by Steve Freed,
Grains are higher. CZ is up 3 cents and near 3.74. WZ is up 1 cent and near 4.76. SX is up 5 cents and near 8.75. US Dollar is higher. Crude is higher. US stocks are higher. Gold is lower.
For the week, Winter Wheat prices are down roughly 25 cents for Soft Red Winter, down 28 in the Hard Red Winter, and down 15 for Hard Red Spring; Corn is down 42 cents; Soybeans down 15; Soymeal down $5.00, and; Soyoil down 30 points (crushing margins are up 1 cent at $1.06, oil-share is unchanged at 33%).
POTUS said on Thursday he believes China wants to make a trade deal and the trade war with Beijing will be fairly short. “I think we’re having very good discussions with China. They very much want to make a deal,” Trump told reporters. “I think the longer it goes the stronger we get,” Trump said of the trade war. “I have a feeling it’s going to go fairly short,” he said.
The U.S. Midwest weather forecast hasn’t changed much for the near term with rains favoring the northern two-thirds of the region versus the southern areas.
The 11 to 16 Day Outlook for the Midwest had the models flip with the GFS having below average temps and average precip while, the European is average temps and slightly below average precip.
Some estimate that 66 pct of the US 2019 corn crop will be mature by Sep 29 vs 71 average. Farthest behind will be OH at 35 pct, WI 40 and MI 50.
For the week ended August 8th, U.S. All Wheat sales are running 18% ahead of a year ago, shipments up 27% with the USDA forecasting a 4% increase on the year. U.S. Corn sales are running 17% behind a year ago, shipments 11% behind with the USDA forecasting a 14% decline on the year. U.S. Soybean sales are running 17% behind a year ago, shipments 20% behind with the USDA forecasting a 20% decline on the year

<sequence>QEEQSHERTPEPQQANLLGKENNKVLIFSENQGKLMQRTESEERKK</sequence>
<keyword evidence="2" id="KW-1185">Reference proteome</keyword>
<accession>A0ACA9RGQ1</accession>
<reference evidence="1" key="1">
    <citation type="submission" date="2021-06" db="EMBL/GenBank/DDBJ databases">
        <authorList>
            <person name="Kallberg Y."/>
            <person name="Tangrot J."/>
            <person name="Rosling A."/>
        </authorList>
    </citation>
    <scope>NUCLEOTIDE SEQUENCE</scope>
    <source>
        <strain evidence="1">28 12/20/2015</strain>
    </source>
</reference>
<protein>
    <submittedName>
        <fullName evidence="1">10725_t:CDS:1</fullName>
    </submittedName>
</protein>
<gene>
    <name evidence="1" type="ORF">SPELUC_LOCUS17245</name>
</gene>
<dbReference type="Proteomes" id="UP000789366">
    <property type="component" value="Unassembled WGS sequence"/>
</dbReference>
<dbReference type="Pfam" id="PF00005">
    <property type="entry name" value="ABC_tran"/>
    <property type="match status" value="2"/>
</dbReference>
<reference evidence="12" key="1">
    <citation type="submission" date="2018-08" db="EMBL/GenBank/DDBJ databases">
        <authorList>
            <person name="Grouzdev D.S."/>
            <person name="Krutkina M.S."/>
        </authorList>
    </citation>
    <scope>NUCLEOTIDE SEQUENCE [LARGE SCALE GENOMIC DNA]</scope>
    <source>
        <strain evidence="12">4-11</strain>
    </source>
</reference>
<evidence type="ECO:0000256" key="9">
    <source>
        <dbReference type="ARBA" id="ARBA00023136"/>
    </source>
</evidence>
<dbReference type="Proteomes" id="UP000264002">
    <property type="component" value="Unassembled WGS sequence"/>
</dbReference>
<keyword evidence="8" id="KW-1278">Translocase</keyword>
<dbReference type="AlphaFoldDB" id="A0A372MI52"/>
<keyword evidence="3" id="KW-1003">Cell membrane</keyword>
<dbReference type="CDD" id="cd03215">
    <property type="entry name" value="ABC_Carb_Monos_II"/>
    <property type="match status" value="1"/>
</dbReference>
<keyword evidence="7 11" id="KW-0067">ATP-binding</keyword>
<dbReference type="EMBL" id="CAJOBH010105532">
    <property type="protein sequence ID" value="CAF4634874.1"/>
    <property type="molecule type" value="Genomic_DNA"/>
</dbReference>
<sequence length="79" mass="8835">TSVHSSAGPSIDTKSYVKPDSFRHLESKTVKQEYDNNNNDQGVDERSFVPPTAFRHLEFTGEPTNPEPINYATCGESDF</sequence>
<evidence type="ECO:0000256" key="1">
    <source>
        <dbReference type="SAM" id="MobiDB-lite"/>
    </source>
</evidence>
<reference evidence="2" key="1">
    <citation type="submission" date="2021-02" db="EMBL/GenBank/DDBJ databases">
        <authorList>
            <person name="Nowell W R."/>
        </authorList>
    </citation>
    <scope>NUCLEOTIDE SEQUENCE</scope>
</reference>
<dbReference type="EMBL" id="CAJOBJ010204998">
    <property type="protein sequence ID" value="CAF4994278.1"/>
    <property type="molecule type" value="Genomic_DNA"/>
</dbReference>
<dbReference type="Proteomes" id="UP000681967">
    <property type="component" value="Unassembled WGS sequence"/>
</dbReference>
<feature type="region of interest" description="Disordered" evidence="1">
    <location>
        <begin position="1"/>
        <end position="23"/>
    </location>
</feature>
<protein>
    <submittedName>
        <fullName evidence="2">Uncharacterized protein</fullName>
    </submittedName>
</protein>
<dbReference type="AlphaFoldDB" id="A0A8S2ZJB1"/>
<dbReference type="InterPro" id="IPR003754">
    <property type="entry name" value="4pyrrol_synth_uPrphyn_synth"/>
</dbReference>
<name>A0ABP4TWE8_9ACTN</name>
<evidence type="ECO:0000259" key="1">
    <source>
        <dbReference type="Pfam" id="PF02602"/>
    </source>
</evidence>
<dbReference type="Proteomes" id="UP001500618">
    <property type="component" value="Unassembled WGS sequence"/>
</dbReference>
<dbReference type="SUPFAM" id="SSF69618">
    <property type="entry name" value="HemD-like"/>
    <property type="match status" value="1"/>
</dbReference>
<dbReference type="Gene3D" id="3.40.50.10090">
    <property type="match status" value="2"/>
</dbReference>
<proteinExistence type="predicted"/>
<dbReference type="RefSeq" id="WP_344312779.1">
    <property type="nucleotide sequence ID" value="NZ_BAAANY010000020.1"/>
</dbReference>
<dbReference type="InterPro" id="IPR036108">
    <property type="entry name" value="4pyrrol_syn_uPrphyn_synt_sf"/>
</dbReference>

NOPA July soy crush tops most estimates, jumps to 168.093 million bushels and surged from a 21-month low in June to the sixth-highest for any month on record
China this week put in a large order of Brazilian soybeans as it increasingly turns to the South American nation to fill a supply gap after halting purchases from the U.S., according to people familiar with the situation; Chinese companies have already bought between 25 to 30 cargoes of soy from Brazil so far this week, which is equivalent to about 1.5 million to 2 million tons; buyers are looking for more Brazilian supply and still haven’t bought enough to cover their needs through October
Top soybean buyer China can do without supplies from the United States in the fourth quarter and can rely on imports from South America instead, said an analyst with a government-backed think-tank; the comments by Zhang Liwei, a senior analyst at the China National Grains and Oils Information Center, come after China’s Commerce Ministry said earlier this month that Chinese companies had stopped buying U.S. farm products
China made its biggest purchases of U.S. pork in seven weeks last week as Beijing said Chinese companies suspended purchases of American agricultural products, according to U.S. Department of Agriculture data issued; the world’s largest pork consumer bought 10,211 tons of U.S. pork between Aug. 2-8 for shipment in 2019 as a highly contagious swine disease continued to ravage the Chinese hog herd
China’s pig herd shrank by 32.2% in July from the same month a year ago, its agriculture ministry said as African swine fever continues to spread through the country; the ministry also said the number of sows declined by 31.9% in July, a year after the nation reported its first outbreak of the disease
Chinese state-owned construction giant CCCC is preparing a bid to dredge Argentina’s Parana River, the country’s main cargo superhighway that takes soy and corn from the Pampas farm belt to the shipping lanes of the south Atlantic and the world; representatives of China Communications Construction Co Ltd and its Shanghai Dredging unit have met with Argentine government and local port officials to sound out the dredging concession.
The information conveyed by ADMIS or its affiliates to the audience is intended to be instructional and is not intended to direct marketing, hedging or pricing strategy or to guaranty or predict future events, including the pricing and pricing movements of commodities and commodity futures contracts.